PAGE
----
The NHL logo is seen on a goal at a Nashville Predators practice rink on Monday, Sept. 17, 2012, in Nashville, Tenn. The NHL locked out its players at midnight Saturday, the fourth shutdown for the NHL since 1992. (AP Photo/Mark Humphrey)
SYRACUSE, N.Y. - As the owner of the American Hockey League's Syracuse Crunch, Howard Dolgon isn't enamoured with another NHL lockout, even though it's good for business.
He's torn, understandably. He loves the business. But he knows what the NHL means to the game he loves.
"It makes it maybe easier to market our brand, but at the same time I think every owner in the league will tell you that we really don't want a lockout," Dolgon said Monday after perusing the NHL's website. "I think it is important to us for the NHL to be playing and the NHL to be healthy.
"But that's an issue that we don't have any control over."
Join the club.
The NHL locked the players out over the weekend when the collective bargaining agreement expired at 11:59 p.m. ET Saturday. It's the NHL's fourth work stoppage in 20 years. Day 2 of the NHL lockout on Monday saw no changes from either side as talks between the league and the NHLPA remain unscheduled.
NHL deputy commissioner Bill Daly and NHLPA special counsel Steve Fehr have spoken informally since the lockout began, and may do so again on Tuesday. But nothing official will resume until at least Wednesday between commissioner Gary Bettman and NHLPA executive director Donald Fehr. The two sides haven't met for face-to-face talks since last Wednesday.
Attention already has turned to alternative leagues like the AHL, where players will continue to train for the season and play the game. The AHL consists of 17 independently-owned franchises and another 13 owned by NHL clubs. It's the primary minor league of the NHL—nearly 90 per cent of today's NHL players spent time in the A—and a safe haven these days for younger players on two-way contracts that remain eligible to play at the lower level.
Another prolonged NHL lockout like the one that forced the cancellation of the entire 2004-05 season means better competition in AHL cities like Syracuse, increased attendance everywhere, and international media attention that it is simply not used to.
"The effect then was a window of opportunity for the American League to have a greater presence from a media perspective across North America and certainly more live television exposure, and to some extent an even stronger player pool than we normally have," longtime AHL president and CEO David Andrews said. "I'm anticipating that will be the case again this time."
The AHL's 77th regular season starts Oct. 12—a day after the scheduled start of the NHL season—and training camps open in less than two weeks.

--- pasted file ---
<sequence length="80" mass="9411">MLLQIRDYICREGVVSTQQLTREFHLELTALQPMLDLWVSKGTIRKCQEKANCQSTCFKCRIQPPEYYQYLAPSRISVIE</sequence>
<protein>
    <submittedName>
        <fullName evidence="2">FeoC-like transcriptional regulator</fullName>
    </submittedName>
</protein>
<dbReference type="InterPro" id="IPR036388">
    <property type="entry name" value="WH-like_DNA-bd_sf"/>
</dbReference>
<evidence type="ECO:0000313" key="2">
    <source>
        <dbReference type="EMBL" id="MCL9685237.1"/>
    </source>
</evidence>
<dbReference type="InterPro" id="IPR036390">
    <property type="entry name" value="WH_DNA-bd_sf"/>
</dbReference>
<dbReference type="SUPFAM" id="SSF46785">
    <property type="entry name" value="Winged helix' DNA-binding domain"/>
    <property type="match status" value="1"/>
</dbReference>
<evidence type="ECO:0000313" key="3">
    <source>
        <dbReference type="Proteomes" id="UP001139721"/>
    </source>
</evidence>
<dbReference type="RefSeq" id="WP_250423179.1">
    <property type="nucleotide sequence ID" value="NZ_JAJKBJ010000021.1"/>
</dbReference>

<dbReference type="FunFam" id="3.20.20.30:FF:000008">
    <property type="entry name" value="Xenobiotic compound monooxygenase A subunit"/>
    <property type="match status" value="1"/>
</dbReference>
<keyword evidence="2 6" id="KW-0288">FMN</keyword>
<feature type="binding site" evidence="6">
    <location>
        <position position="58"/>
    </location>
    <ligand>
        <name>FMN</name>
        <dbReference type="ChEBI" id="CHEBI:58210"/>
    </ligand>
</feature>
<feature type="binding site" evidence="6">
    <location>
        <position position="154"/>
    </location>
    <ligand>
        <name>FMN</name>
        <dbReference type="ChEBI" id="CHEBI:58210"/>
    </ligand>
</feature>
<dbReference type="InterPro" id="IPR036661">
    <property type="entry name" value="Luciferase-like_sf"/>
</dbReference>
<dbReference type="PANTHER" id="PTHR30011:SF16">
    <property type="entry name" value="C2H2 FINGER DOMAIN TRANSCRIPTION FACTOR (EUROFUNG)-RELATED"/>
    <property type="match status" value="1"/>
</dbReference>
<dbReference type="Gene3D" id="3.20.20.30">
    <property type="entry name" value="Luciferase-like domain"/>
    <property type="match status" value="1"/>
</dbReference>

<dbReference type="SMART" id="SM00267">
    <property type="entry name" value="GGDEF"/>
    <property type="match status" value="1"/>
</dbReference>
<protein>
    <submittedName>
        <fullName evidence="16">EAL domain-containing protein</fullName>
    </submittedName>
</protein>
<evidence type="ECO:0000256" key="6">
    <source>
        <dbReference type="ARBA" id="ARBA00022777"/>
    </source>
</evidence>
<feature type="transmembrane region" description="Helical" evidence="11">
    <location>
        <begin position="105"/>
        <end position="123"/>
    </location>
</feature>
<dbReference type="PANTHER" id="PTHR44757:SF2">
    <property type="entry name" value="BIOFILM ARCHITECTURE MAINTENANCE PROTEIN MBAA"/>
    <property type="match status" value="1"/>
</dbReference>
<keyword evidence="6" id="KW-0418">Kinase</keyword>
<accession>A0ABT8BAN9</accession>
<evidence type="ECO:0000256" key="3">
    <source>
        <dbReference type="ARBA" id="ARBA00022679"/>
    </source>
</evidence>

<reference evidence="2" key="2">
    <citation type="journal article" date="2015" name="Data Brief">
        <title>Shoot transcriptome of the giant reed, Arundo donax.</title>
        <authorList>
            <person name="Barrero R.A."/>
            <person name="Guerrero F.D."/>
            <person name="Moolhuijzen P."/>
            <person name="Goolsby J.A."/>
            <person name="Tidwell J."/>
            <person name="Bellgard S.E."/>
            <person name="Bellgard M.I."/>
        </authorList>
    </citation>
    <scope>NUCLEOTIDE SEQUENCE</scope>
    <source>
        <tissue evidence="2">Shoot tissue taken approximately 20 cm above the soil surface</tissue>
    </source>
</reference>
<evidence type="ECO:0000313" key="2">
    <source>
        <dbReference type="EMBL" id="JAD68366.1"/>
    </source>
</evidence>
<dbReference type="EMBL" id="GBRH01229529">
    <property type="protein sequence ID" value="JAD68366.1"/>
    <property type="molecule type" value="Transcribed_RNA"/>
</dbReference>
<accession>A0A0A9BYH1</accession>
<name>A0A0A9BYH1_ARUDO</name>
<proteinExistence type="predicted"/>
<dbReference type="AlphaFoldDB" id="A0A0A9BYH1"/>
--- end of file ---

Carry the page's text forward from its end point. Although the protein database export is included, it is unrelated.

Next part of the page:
There's been movement toward the A already.
The Buffalo Sabres announced Monday that it had loaned 20 players to the Rochester Americans. Among them were forward Luke Adam, AHL rookie of the year for the 2010-11 season, and Marcus Foligno, who played 60 games for Rochester last season. On Saturday, the Philadelphia Flyers assigned 26 players, including Erik Gustafsson, Brayden Schenn and Sean Couturier, to the Adirondack Phantoms of the American Hockey League.
"At least I know my season's going to start. We have camp on the 28th which is great. I'm just preparing for that," Gustafsson said. "I think the AHL is going to be a great league. I think it will be the best league in the world."
Among the young NHL standouts that could give the A a jolt are Carolina's Jeff Skinner, the 2011 NHL rookie of the year; and New Jersey's Adam Henrique, who clinched the Devils' Eastern Conference title in June with an overtime goal against the New York Rangers in Game 6.
Ottawa's Jason Spezza set the standard during the last lockout. Spezza, a Senators forward, played 80 games for Ottawa's AHL franchise in Binghamton, N.Y. and had 32 goals and 85 assists.
Several Canadian NHL teams also sent players to their AHL affiliates.
Edmonton moved 26 players to the Oklahoma City Barons including Jordan Eberle and Ryan Nugent-Hopkins. The Toronto Marlies, Hamilton Bulldogs, Abbotsford Heat and St. John's IceCaps have also received players from their NHL clubs.
"We've always been the second-best league in the world," said Dolgon, who switched NHL affiliations from Anaheim to Tampa Bay after last season and has seen a bump in fan interest. "Now, we can be the second-best league with even greater talent playing in that league."
If the lockout goes beyond the start of the AHL season, Dolgon said he expects attendance will be up across the board.
"I don't know that we're seeing NHL fans flocking to our ticket windows, but I do believe that our current fan base is more excited, and I think that'll ultimately lead to more ticket sales," said John Bitter, in his ninth year as ticket manager of the AHL's Milwaukee Admirals. "Hopefully, we'll start to get newer fans on account of it. Our hardcore hockey fans are excited about this. I think they'd rather see the NHL play, but they're not going to turn down the guys coming back, that's for sure."
The public perception is that there seems to be a pretty wide gap between the union and the owners, which could mean another prolonged stoppage as the search for a new CBA continues.
"Obviously, the question is: How long will the labour stoppage continue," Andrews asked. "There's still a month to go before the season is scheduled to open. So, it's difficult to say how it's going to play out.
"We're certainly looking at it as an opportunity again for our league to benefit over the short term, and at the same time recognize that our sport is better off with the NHL playing. The NHL is the engine that drives our business. For us, any kind of short-term financial windfalls or brand exposure windfalls are just that—short-term.
"We'd be just as happy if it all gets resolved and the NHL begins the season on time."
He's not alone.